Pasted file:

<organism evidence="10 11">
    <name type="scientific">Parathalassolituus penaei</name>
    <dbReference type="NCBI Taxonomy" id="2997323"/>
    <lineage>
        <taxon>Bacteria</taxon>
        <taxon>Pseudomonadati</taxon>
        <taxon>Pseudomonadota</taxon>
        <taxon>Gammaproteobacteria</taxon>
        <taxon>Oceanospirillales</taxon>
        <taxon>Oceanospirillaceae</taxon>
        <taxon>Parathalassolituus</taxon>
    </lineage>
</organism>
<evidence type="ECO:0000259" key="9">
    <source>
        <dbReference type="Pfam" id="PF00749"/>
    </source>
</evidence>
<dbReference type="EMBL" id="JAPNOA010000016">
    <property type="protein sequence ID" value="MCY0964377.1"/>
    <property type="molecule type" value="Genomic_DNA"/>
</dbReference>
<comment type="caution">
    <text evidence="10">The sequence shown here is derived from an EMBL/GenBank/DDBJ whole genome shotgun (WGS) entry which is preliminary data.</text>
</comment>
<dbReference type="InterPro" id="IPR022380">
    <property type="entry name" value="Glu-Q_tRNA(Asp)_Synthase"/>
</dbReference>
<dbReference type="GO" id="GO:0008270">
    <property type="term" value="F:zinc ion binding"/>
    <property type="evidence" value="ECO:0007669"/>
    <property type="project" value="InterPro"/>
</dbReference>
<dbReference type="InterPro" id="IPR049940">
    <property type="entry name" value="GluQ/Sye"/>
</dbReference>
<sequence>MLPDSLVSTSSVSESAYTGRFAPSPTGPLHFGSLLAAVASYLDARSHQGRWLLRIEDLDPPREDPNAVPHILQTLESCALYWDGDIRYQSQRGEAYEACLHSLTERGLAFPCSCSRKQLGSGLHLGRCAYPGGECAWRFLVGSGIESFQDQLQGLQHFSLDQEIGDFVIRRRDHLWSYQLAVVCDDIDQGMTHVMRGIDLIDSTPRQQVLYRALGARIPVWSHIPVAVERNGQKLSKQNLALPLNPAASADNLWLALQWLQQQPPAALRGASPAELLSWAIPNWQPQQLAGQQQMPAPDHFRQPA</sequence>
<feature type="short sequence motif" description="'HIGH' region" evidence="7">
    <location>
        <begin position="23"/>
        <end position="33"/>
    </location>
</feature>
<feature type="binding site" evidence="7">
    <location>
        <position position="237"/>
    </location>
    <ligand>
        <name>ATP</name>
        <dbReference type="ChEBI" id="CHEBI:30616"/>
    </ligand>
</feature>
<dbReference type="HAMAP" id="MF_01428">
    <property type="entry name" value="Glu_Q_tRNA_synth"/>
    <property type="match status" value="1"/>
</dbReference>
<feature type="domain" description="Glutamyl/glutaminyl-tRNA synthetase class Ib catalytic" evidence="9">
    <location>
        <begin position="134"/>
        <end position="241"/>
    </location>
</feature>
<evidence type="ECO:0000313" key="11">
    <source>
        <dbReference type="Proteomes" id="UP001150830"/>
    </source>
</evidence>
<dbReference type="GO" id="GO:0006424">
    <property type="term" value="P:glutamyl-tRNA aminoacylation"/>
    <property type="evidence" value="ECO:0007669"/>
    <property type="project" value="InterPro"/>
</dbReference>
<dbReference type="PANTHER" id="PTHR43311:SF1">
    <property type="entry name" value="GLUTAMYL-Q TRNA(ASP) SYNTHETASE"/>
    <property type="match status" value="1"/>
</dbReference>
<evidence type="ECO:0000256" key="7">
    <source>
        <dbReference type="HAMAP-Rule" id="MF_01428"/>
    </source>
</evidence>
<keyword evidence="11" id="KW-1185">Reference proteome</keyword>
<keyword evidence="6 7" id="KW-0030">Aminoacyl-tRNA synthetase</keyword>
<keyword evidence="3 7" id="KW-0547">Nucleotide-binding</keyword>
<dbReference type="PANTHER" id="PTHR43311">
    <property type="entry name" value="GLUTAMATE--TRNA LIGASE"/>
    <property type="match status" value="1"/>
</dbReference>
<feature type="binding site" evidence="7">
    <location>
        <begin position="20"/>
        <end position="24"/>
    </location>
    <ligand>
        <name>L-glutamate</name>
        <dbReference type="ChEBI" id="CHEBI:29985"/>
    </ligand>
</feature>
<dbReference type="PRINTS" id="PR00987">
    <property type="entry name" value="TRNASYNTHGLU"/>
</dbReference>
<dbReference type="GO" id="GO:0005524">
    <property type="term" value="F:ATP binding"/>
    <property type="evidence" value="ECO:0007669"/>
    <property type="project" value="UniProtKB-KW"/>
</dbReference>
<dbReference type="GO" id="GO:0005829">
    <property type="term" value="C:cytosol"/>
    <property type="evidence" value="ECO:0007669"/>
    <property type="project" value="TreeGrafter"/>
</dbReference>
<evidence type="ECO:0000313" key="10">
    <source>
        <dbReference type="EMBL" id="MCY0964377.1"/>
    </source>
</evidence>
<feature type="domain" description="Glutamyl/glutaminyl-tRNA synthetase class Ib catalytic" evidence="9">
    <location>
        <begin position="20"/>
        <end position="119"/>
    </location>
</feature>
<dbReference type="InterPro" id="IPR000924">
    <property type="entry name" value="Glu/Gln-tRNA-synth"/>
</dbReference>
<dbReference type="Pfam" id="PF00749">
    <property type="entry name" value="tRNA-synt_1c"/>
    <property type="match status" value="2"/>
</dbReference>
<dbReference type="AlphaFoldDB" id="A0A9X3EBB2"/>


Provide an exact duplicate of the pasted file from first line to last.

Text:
<organism evidence="10 11">
    <name type="scientific">Parathalassolituus penaei</name>
    <dbReference type="NCBI Taxonomy" id="2997323"/>
    <lineage>
        <taxon>Bacteria</taxon>
        <taxon>Pseudomonadati</taxon>
        <taxon>Pseudomonadota</taxon>
        <taxon>Gammaproteobacteria</taxon>
        <taxon>Oceanospirillales</taxon>
        <taxon>Oceanospirillaceae</taxon>
        <taxon>Parathalassolituus</taxon>
    </lineage>
</organism>
<evidence type="ECO:0000259" key="9">
    <source>
        <dbReference type="Pfam" id="PF00749"/>
    </source>
</evidence>
<dbReference type="EMBL" id="JAPNOA010000016">
    <property type="protein sequence ID" value="MCY0964377.1"/>
    <property type="molecule type" value="Genomic_DNA"/>
</dbReference>
<comment type="caution">
    <text evidence="10">The sequence shown here is derived from an EMBL/GenBank/DDBJ whole genome shotgun (WGS) entry which is preliminary data.</text>
</comment>
<dbReference type="InterPro" id="IPR022380">
    <property type="entry name" value="Glu-Q_tRNA(Asp)_Synthase"/>
</dbReference>
<dbReference type="GO" id="GO:0008270">
    <property type="term" value="F:zinc ion binding"/>
    <property type="evidence" value="ECO:0007669"/>
    <property type="project" value="InterPro"/>
</dbReference>
<dbReference type="InterPro" id="IPR049940">
    <property type="entry name" value="GluQ/Sye"/>
</dbReference>
<sequence>MLPDSLVSTSSVSESAYTGRFAPSPTGPLHFGSLLAAVASYLDARSHQGRWLLRIEDLDPPREDPNAVPHILQTLESCALYWDGDIRYQSQRGEAYEACLHSLTERGLAFPCSCSRKQLGSGLHLGRCAYPGGECAWRFLVGSGIESFQDQLQGLQHFSLDQEIGDFVIRRRDHLWSYQLAVVCDDIDQGMTHVMRGIDLIDSTPRQQVLYRALGARIPVWSHIPVAVERNGQKLSKQNLALPLNPAASADNLWLALQWLQQQPPAALRGASPAELLSWAIPNWQPQQLAGQQQMPAPDHFRQPA</sequence>
<feature type="short sequence motif" description="'HIGH' region" evidence="7">
    <location>
        <begin position="23"/>
        <end position="33"/>
    </location>
</feature>
<feature type="binding site" evidence="7">
    <location>
        <position position="237"/>
    </location>
    <ligand>
        <name>ATP</name>
        <dbReference type="ChEBI" id="CHEBI:30616"/>
    </ligand>
</feature>
<dbReference type="HAMAP" id="MF_01428">
    <property type="entry name" value="Glu_Q_tRNA_synth"/>
    <property type="match status" value="1"/>
</dbReference>
<feature type="domain" description="Glutamyl/glutaminyl-tRNA synthetase class Ib catalytic" evidence="9">
    <location>
        <begin position="134"/>
        <end position="241"/>
    </location>
</feature>
<evidence type="ECO:0000313" key="11">
    <source>
        <dbReference type="Proteomes" id="UP001150830"/>
    </source>
</evidence>
<dbReference type="GO" id="GO:0006424">
    <property type="term" value="P:glutamyl-tRNA aminoacylation"/>
    <property type="evidence" value="ECO:0007669"/>
    <property type="project" value="InterPro"/>
</dbReference>
<dbReference type="PANTHER" id="PTHR43311:SF1">
    <property type="entry name" value="GLUTAMYL-Q TRNA(ASP) SYNTHETASE"/>
    <property type="match status" value="1"/>
</dbReference>
<evidence type="ECO:0000256" key="7">
    <source>
        <dbReference type="HAMAP-Rule" id="MF_01428"/>
    </source>
</evidence>
<keyword evidence="11" id="KW-1185">Reference proteome</keyword>
<keyword evidence="6 7" id="KW-0030">Aminoacyl-tRNA synthetase</keyword>
<keyword evidence="3 7" id="KW-0547">Nucleotide-binding</keyword>
<dbReference type="PANTHER" id="PTHR43311">
    <property type="entry name" value="GLUTAMATE--TRNA LIGASE"/>
    <property type="match status" value="1"/>
</dbReference>
<feature type="binding site" evidence="7">
    <location>
        <begin position="20"/>
        <end position="24"/>
    </location>
    <ligand>
        <name>L-glutamate</name>
        <dbReference type="ChEBI" id="CHEBI:29985"/>
    </ligand>
</feature>
<dbReference type="PRINTS" id="PR00987">
    <property type="entry name" value="TRNASYNTHGLU"/>
</dbReference>
<dbReference type="GO" id="GO:0005524">
    <property type="term" value="F:ATP binding"/>
    <property type="evidence" value="ECO:0007669"/>
    <property type="project" value="UniProtKB-KW"/>
</dbReference>
<dbReference type="GO" id="GO:0005829">
    <property type="term" value="C:cytosol"/>
    <property type="evidence" value="ECO:0007669"/>
    <property type="project" value="TreeGrafter"/>
</dbReference>
<evidence type="ECO:0000313" key="10">
    <source>
        <dbReference type="EMBL" id="MCY0964377.1"/>
    </source>
</evidence>
<feature type="domain" description="Glutamyl/glutaminyl-tRNA synthetase class Ib catalytic" evidence="9">
    <location>
        <begin position="20"/>
        <end position="119"/>
    </location>
</feature>
<dbReference type="InterPro" id="IPR000924">
    <property type="entry name" value="Glu/Gln-tRNA-synth"/>
</dbReference>
<dbReference type="Pfam" id="PF00749">
    <property type="entry name" value="tRNA-synt_1c"/>
    <property type="match status" value="2"/>
</dbReference>
<dbReference type="AlphaFoldDB" id="A0A9X3EBB2"/>